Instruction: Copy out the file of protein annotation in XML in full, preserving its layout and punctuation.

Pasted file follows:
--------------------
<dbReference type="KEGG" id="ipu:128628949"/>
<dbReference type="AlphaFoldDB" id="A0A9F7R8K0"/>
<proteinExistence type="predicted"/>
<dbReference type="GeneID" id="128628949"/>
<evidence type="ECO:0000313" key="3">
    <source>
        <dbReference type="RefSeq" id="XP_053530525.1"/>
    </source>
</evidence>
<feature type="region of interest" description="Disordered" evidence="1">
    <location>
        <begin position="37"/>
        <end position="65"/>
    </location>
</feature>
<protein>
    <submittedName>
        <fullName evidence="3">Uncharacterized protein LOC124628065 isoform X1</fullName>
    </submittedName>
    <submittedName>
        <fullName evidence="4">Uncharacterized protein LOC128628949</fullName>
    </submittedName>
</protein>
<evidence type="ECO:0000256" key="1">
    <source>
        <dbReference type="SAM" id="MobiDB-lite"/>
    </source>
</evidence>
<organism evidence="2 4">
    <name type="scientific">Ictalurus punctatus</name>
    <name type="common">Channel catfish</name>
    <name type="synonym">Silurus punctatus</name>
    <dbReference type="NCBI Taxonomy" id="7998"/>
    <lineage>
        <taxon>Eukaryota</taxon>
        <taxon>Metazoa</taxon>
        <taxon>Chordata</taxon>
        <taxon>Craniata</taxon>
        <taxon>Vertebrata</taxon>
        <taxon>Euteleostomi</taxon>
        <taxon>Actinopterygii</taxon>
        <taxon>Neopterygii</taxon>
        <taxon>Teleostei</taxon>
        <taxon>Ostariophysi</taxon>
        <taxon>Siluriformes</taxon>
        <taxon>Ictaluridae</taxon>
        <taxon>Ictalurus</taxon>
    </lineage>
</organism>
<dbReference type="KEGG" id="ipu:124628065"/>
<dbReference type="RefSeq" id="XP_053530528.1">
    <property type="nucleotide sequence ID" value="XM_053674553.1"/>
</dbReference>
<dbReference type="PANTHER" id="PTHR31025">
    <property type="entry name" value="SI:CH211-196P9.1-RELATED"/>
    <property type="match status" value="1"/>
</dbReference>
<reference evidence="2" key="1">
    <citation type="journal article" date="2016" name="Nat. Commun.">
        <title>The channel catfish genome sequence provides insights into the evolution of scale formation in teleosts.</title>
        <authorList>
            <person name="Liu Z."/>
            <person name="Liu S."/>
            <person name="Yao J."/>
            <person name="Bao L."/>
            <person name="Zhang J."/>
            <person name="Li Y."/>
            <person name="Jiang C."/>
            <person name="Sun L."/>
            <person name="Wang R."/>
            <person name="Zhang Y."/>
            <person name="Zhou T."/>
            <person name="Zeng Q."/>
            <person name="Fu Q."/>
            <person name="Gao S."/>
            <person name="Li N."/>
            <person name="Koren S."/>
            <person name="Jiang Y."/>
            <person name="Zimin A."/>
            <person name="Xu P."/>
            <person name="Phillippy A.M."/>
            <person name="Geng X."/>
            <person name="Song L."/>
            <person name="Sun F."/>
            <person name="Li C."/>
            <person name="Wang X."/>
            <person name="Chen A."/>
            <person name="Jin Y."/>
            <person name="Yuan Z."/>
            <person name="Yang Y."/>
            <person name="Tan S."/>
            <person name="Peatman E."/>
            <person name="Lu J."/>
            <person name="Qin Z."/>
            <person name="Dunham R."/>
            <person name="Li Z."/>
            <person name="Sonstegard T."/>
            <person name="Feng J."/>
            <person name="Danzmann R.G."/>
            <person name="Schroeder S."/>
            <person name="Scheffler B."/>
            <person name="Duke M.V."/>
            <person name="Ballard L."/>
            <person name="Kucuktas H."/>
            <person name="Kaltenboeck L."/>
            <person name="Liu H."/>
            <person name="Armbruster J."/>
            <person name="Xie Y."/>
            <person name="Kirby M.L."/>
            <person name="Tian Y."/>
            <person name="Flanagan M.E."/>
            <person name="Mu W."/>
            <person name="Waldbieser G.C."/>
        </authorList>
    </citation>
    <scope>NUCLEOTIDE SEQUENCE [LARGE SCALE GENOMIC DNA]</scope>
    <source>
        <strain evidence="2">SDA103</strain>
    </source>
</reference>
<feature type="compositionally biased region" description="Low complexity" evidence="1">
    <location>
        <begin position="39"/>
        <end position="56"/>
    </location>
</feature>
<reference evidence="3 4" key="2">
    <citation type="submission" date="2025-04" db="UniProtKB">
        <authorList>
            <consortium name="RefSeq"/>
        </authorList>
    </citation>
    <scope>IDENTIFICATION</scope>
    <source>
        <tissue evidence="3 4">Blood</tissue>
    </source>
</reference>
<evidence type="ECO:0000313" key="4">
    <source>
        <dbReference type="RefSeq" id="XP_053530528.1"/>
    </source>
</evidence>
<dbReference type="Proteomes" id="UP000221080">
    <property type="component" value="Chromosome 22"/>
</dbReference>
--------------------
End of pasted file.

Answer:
<dbReference type="KEGG" id="ipu:128628949"/>
<dbReference type="AlphaFoldDB" id="A0A9F7R8K0"/>
<proteinExistence type="predicted"/>
<dbReference type="GeneID" id="128628949"/>
<evidence type="ECO:0000313" key="3">
    <source>
        <dbReference type="RefSeq" id="XP_053530525.1"/>
    </source>
</evidence>
<feature type="region of interest" description="Disordered" evidence="1">
    <location>
        <begin position="37"/>
        <end position="65"/>
    </location>
</feature>
<protein>
    <submittedName>
        <fullName evidence="3">Uncharacterized protein LOC124628065 isoform X1</fullName>
    </submittedName>
    <submittedName>
        <fullName evidence="4">Uncharacterized protein LOC128628949</fullName>
    </submittedName>
</protein>
<evidence type="ECO:0000256" key="1">
    <source>
        <dbReference type="SAM" id="MobiDB-lite"/>
    </source>
</evidence>
<organism evidence="2 4">
    <name type="scientific">Ictalurus punctatus</name>
    <name type="common">Channel catfish</name>
    <name type="synonym">Silurus punctatus</name>
    <dbReference type="NCBI Taxonomy" id="7998"/>
    <lineage>
        <taxon>Eukaryota</taxon>
        <taxon>Metazoa</taxon>
        <taxon>Chordata</taxon>
        <taxon>Craniata</taxon>
        <taxon>Vertebrata</taxon>
        <taxon>Euteleostomi</taxon>
        <taxon>Actinopterygii</taxon>
        <taxon>Neopterygii</taxon>
        <taxon>Teleostei</taxon>
        <taxon>Ostariophysi</taxon>
        <taxon>Siluriformes</taxon>
        <taxon>Ictaluridae</taxon>
        <taxon>Ictalurus</taxon>
    </lineage>
</organism>
<dbReference type="KEGG" id="ipu:124628065"/>
<dbReference type="RefSeq" id="XP_053530528.1">
    <property type="nucleotide sequence ID" value="XM_053674553.1"/>
</dbReference>
<dbReference type="PANTHER" id="PTHR31025">
    <property type="entry name" value="SI:CH211-196P9.1-RELATED"/>
    <property type="match status" value="1"/>
</dbReference>
<reference evidence="2" key="1">
    <citation type="journal article" date="2016" name="Nat. Commun.">
        <title>The channel catfish genome sequence provides insights into the evolution of scale formation in teleosts.</title>
        <authorList>
            <person name="Liu Z."/>
            <person name="Liu S."/>
            <person name="Yao J."/>
            <person name="Bao L."/>
            <person name="Zhang J."/>
            <person name="Li Y."/>
            <person name="Jiang C."/>
            <person name="Sun L."/>
            <person name="Wang R."/>
            <person name="Zhang Y."/>
            <person name="Zhou T."/>
            <person name="Zeng Q."/>
            <person name="Fu Q."/>
            <person name="Gao S."/>
            <person name="Li N."/>
            <person name="Koren S."/>
            <person name="Jiang Y."/>
            <person name="Zimin A."/>
            <person name="Xu P."/>
            <person name="Phillippy A.M."/>
            <person name="Geng X."/>
            <person name="Song L."/>
            <person name="Sun F."/>
            <person name="Li C."/>
            <person name="Wang X."/>
            <person name="Chen A."/>
            <person name="Jin Y."/>
            <person name="Yuan Z."/>
            <person name="Yang Y."/>
            <person name="Tan S."/>
            <person name="Peatman E."/>
            <person name="Lu J."/>
            <person name="Qin Z."/>
            <person name="Dunham R."/>
            <person name="Li Z."/>
            <person name="Sonstegard T."/>
            <person name="Feng J."/>
            <person name="Danzmann R.G."/>
            <person name="Schroeder S."/>
            <person name="Scheffler B."/>
            <person name="Duke M.V."/>
            <person name="Ballard L."/>
            <person name="Kucuktas H."/>
            <person name="Kaltenboeck L."/>
            <person name="Liu H."/>
            <person name="Armbruster J."/>
            <person name="Xie Y."/>
            <person name="Kirby M.L."/>
            <person name="Tian Y."/>
            <person name="Flanagan M.E."/>
            <person name="Mu W."/>
            <person name="Waldbieser G.C."/>
        </authorList>
    </citation>
    <scope>NUCLEOTIDE SEQUENCE [LARGE SCALE GENOMIC DNA]</scope>
    <source>
        <strain evidence="2">SDA103</strain>
    </source>
</reference>
<feature type="compositionally biased region" description="Low complexity" evidence="1">
    <location>
        <begin position="39"/>
        <end position="56"/>
    </location>
</feature>
<reference evidence="3 4" key="2">
    <citation type="submission" date="2025-04" db="UniProtKB">
        <authorList>
            <consortium name="RefSeq"/>
        </authorList>
    </citation>
    <scope>IDENTIFICATION</scope>
    <source>
        <tissue evidence="3 4">Blood</tissue>
    </source>
</reference>
<evidence type="ECO:0000313" key="4">
    <source>
        <dbReference type="RefSeq" id="XP_053530528.1"/>
    </source>
</evidence>
<dbReference type="Proteomes" id="UP000221080">
    <property type="component" value="Chromosome 22"/>
</dbReference>